MORE FROM DK STABLE
AS ONE of the oldest suppliers of add-ons for the Sinclair market, DK'tronics has built up a reputation for good, basic, hardware. The latest additions to its range for the Spectrum - two joystick interfaces, a printer interface and a sound generator - do not break any new ground but are well designed and constructed.
All use a new, restyled, case which can be used with the Spectrum Plus and should also fit most full-sized keyboards. In addition, three of the four items have through connectors - a welcome change.
The less expensive joystick interface is Kempston/Sinclair compatible. It has two standard joystick sockets on the top, the left Kempston and the right Sinclair - keys 6, 7, 8, 9 and 0 for fire. Priced at £13 it should prove popular with arcade fanatics. It docs not have a through connector, and thus must be the last add-on attached.
For those who need a wider choice of keys the programmable interface at £22.95 could be the answer. It can be programmed using the tape provided or, when a game is running, via a switch on the top. The tape allows you to program any of the keys, including Shift and Enter, and to read two or more keys at once, so you can move diagonally and fire at the same time.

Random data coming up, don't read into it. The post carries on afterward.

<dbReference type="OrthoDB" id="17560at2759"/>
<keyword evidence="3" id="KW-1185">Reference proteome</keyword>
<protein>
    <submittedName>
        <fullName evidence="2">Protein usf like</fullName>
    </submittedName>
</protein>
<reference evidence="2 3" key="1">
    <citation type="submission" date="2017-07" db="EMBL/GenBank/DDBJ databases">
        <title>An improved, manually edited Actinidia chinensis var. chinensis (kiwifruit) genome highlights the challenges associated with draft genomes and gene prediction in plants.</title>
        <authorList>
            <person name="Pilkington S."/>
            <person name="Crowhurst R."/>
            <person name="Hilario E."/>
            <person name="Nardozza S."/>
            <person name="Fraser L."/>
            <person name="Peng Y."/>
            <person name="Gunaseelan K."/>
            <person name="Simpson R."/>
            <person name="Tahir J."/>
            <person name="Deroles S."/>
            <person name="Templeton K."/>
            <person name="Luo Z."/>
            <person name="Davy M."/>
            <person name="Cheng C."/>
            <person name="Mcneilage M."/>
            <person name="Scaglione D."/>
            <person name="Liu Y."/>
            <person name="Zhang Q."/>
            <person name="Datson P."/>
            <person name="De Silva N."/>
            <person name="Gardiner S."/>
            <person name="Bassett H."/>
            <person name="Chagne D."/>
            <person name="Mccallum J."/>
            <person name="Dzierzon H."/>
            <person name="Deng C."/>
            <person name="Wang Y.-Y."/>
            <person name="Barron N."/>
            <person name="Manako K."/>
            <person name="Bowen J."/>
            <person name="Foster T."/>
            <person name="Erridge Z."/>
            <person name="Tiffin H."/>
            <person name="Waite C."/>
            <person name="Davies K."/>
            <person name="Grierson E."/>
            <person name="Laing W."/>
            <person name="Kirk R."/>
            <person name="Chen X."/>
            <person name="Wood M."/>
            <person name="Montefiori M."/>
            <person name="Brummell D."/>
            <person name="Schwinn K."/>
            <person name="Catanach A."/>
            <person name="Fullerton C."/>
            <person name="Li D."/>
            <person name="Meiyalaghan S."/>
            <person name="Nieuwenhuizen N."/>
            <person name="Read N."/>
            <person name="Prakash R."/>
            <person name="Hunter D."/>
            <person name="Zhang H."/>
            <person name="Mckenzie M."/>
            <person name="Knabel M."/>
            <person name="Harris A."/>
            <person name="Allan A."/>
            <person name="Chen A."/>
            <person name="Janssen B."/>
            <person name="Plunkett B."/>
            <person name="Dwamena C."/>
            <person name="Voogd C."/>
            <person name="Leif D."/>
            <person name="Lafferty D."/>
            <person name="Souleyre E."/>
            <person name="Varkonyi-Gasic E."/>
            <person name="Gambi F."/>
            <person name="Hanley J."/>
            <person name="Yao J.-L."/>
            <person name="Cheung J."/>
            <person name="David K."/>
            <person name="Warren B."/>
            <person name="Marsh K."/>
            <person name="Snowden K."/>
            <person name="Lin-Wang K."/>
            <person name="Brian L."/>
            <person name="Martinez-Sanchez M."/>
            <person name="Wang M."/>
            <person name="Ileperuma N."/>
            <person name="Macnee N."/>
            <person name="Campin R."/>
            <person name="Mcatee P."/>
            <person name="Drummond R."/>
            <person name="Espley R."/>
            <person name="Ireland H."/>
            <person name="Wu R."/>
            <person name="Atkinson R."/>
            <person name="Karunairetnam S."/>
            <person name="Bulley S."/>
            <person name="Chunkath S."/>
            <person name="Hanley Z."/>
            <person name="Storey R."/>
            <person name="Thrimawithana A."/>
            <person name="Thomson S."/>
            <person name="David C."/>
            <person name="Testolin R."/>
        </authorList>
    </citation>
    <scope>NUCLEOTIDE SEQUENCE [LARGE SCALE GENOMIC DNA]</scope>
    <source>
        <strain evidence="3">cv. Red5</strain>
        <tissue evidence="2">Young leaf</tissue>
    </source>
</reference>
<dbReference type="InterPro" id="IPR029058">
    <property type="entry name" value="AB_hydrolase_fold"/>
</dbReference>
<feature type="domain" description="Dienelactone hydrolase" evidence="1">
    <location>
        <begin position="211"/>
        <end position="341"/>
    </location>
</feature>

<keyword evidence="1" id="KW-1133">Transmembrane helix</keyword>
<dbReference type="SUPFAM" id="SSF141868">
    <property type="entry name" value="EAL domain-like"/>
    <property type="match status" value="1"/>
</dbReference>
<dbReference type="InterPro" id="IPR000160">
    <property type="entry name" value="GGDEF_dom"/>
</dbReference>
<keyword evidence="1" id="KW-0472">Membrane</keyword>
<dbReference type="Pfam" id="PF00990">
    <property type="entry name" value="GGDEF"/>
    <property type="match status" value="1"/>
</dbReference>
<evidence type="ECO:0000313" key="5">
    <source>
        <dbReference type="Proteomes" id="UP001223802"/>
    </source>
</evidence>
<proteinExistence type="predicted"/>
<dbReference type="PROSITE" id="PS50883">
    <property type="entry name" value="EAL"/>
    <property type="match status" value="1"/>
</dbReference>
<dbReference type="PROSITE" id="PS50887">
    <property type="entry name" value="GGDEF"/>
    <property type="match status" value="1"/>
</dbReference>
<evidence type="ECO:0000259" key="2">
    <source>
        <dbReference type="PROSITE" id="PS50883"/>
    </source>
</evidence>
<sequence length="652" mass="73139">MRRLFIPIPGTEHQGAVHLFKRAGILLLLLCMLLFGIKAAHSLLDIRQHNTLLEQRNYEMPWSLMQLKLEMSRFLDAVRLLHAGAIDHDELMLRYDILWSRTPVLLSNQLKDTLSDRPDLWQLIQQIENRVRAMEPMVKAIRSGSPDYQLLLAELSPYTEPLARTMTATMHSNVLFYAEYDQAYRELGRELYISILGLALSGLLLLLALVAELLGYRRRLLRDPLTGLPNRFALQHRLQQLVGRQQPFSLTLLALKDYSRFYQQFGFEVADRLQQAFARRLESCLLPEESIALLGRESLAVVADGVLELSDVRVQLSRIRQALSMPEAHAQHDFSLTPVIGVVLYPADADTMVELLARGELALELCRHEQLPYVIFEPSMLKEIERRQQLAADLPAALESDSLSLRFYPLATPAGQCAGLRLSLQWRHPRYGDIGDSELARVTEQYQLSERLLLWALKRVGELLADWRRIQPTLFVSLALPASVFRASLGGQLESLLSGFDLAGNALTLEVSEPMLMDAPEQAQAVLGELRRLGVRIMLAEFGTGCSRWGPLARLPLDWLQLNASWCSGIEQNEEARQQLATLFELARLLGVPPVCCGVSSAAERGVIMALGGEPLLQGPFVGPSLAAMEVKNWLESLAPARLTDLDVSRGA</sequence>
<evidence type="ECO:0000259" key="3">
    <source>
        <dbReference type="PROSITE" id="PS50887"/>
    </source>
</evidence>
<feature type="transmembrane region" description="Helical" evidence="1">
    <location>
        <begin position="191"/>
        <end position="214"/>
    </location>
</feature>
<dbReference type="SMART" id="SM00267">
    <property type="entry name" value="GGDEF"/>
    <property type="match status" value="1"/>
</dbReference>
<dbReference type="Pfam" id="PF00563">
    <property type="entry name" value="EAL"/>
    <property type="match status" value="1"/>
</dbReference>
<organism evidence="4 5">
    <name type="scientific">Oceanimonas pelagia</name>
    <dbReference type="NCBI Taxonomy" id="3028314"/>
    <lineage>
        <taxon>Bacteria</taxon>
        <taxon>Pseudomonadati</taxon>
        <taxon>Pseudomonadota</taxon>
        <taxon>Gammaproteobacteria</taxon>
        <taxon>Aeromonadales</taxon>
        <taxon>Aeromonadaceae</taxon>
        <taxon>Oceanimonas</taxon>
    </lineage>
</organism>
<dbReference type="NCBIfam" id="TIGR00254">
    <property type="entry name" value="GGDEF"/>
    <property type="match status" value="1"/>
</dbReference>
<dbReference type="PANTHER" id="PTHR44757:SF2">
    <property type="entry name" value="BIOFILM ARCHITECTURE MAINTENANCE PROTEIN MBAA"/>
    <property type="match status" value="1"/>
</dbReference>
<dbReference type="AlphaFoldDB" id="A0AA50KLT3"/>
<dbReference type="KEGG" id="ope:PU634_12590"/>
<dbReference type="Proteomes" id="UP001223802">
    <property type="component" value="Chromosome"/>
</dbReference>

The printer interface is disappointing. It can drive any Centronics printer but it has disadvantages which make it a doubtful buy.
The software tape provided has two pieces of code on it, one for Epson compatibles and the other for the MCP 40. The Epson code is only 520 bytes long and redirects LPRINT and LLIST to the printer. A copy routine is included but only in one size and, when tested on an Epson printer, appeared to give a line feed which was out by 1/72in. The bottom two lines of the screen are not copied. The MCP code is 680 bytes long and includes a half-sized copy option as well as supporting the INK command.
For MCP 40 users the interface might well be a good buy at £39.95 but Epson or Seikosha users who want to use COPY should look carefully before buying.
The Sound Generator, priced £29.95, is based around the ever popular AY-3-8912 chip and includes a built-in amplifier and external speaker; it also amplifies the BEEP. The problem with this chip is that it is not one of the easiest to program, although thorough instructions are included that show you how to do this in Basic or code.
To overcome that, software is included on tape which allows you to write a tune in three-part harmony and replay it. You cannot alter the length of note - you have to enter two notes to double the length - nor edit a voice once it is entered; you are limited to 256 notes per voice.
The chip has 15 envelopes built in and a different one, and/or noise, can be assigned to each voice. That, again, is rather basic and reflects the age of the chip.
Although the chip is well known the problem has always been lack of support from software writers. DK'tronics is well placed to change this and some future releases will contain routines to drive the generator.